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Total Immersion: The Revolutionary Way To Swim Better, Faster, and Easier Paperback – May 18, 2004
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Masters swimmer and acclaimed coach Terry Laughlin has taught thousands to swim more efficiently in the workshops he has given across the United States. In his book Laughlin details simple, step-by-step drills emphasizing the importance of technique and an innovative workout regimen. --This text refers to an out of print or unavailable edition of this title.
Eddie Reese 1992, 1996, 2000, and 2004 United States Olympic Coach and Head Coach, University of Texas (six-time NCAA champions) The most valuable service a good coach provides is to sharpen your technique, not make you work harder. Terry Laughlin has done an outstanding job of simplifying that complex job, providing practical tools that will work for any coach or teacher.
David Marsh 1996, 2000, and 2004 United States Olympic Coach and Head Coach, Auburn University (2003 NCAA Men's and Women's champions) Total Immersion can help anyone learn to be a better swimmer, regardless of ability. Terry Laughlin makes an improved stroke simple for the novice, yet I've seen his methods work for elite swimmers, too.
Top customer reviews
I first heard of TI swimming from an Australisn woman in a hostel in British Columbia. She took 20 minutes to describe it to me, and it improved my swimming efficiency immensely the same day. Then I bought the Kindle edition of the TI instruction book, and my progress stalled immediately. Words, words, words! Notwithstanding what other reviewers have said, the book is hortatory to excess in wanting to convert those already converted, it lacks photographs, drawings and other illustrations to "show" you visually what's going on. It relies on the minutiae of "coach talk" (although professing to do the opposite!) for every description, and speaks excessively of "training" and "drills," which may appeal to a certain class of competitive athlete interested in winning races, but leaves me dead on arrival.
Without illustrations, the book is sheer drudgery to read. I return to it now and again as ritual penance for perceived wrongdoing, and each time I return to it, I find myself bored to death and wanting to review it on Amazon to warn others like me that the method is good, but the writing of the book is just plain bad. A competitive swimmer or triathlete would understandably disagree because coaching, training, drills and dedication may be music to his ears. I've had the book a year now, and haven't been able to finish it. I watched every TI video on YouTube and even bought one of the TI videos on "breathing" (worthless, same criticism as of the book) and just by watching the YouTube videos, I've been able to master some of the techniques. I like the method; it's good, but I understand it simply as good naval architecture designed to increase hull speed. It works. It's graceful and quiet. But TI needs to hire a professional technical writer to rewrite a version with illustrations for the common man who isn't a competitive swimmer or triathlete, and who isn't interested in personal bests or races, a version for somebody who just wants to learn from good pictures and illustrations with well-designed, descriptive captions, and wants to swim effortlessly and gracefully in a noncompetitive world of his own.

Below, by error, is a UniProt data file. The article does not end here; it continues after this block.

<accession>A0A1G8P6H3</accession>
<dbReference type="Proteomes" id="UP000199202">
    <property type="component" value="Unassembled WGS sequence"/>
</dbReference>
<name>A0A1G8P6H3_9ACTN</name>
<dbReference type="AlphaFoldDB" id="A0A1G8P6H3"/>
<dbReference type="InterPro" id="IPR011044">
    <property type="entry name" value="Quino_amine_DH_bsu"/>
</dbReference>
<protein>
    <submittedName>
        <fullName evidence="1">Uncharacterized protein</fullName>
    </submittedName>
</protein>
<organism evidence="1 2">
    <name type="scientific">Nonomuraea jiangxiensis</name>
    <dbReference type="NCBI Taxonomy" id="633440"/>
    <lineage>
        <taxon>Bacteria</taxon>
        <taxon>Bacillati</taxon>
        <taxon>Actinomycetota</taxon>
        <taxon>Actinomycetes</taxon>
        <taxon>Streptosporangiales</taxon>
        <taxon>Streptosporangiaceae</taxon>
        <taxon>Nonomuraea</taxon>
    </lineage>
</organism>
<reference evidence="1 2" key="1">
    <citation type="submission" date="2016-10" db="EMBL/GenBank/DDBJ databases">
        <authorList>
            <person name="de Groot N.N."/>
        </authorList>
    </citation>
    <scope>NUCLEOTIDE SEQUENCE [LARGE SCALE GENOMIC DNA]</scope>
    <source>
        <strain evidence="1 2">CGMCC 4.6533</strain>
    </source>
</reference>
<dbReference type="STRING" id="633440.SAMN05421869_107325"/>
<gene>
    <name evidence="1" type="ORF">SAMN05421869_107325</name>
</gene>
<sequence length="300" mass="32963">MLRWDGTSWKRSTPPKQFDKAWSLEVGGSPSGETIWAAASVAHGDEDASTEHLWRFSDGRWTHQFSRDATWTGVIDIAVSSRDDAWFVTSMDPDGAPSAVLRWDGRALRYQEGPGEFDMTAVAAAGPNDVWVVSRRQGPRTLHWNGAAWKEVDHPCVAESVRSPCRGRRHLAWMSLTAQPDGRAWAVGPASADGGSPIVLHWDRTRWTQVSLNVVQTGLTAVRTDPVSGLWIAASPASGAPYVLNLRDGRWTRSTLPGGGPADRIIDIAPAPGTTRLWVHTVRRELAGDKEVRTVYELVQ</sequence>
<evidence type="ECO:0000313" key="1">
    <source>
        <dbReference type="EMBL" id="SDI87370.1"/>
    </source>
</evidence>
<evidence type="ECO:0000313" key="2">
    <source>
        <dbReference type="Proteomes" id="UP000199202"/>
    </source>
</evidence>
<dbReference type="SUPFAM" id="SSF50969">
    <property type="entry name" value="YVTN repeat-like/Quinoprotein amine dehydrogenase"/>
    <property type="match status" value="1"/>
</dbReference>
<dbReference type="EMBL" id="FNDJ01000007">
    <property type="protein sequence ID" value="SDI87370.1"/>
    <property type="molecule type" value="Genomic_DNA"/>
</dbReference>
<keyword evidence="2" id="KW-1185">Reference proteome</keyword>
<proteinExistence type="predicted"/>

-the book concentrates on swimming technique, correct position, and how you're suppose to feel in the water
-the book gives you drills to reinforce the most efficient way to swim
-the book is very scientific and the info is based on hydrodynamics
The book covers a lot of ground, but the authors writing style makes is go by quickly (at least it did for me). The pictures were good and I thought the explanations of the techniques and the "why" behind them was very understandable. Not sure about the rotator cuff routine in Chapter 16 though- it's kinda long and I'm not sure if some of the exercises like the reverse biceps curl is really necessary (rec. Bulletproof Your Shoulder for swimmers who have shoulder issues).
In conclusion, I found the book very enlightening and recommend it to anyone (young OR old) who wants to learn how to swim more efficiently by learning the correct swimming techniques. The author obviously loves swimming and has brought all his years of experience and research into one handy resource.
After a recent knee injury put a temporary halt to my running, I decided to turn to swimming to try to stay fit. My problem was I hadn't swum in so many years I was concerned about my technique.
I looked to Google and YouTube for inspiration which led me to Total Immersion videos and Tim Ferris' blog. Both convinced me to give TI swimming a try and I'm glad I did. I've found a swimming technique that I feel has helped me swim more efficiently.
I like that the book spells out the principles of efficient swimming. The drills do a good job of building fundamentals. I have patiently followed the techniques and have seen improvement. I no longer splash recklessly during my laps trying not to drown, but glide farther and faster. I look forward to my swims.
The only drawback of the book are the number of diagrams which help you visualize the drills. There are too few of them. On one hand, that's fine. I decided to get the DVD to see how they are done. Unfortunately, the DVD I bought doesn't replicate these drills exactly. I may be doing something incorrect with my technique and wouldn't know.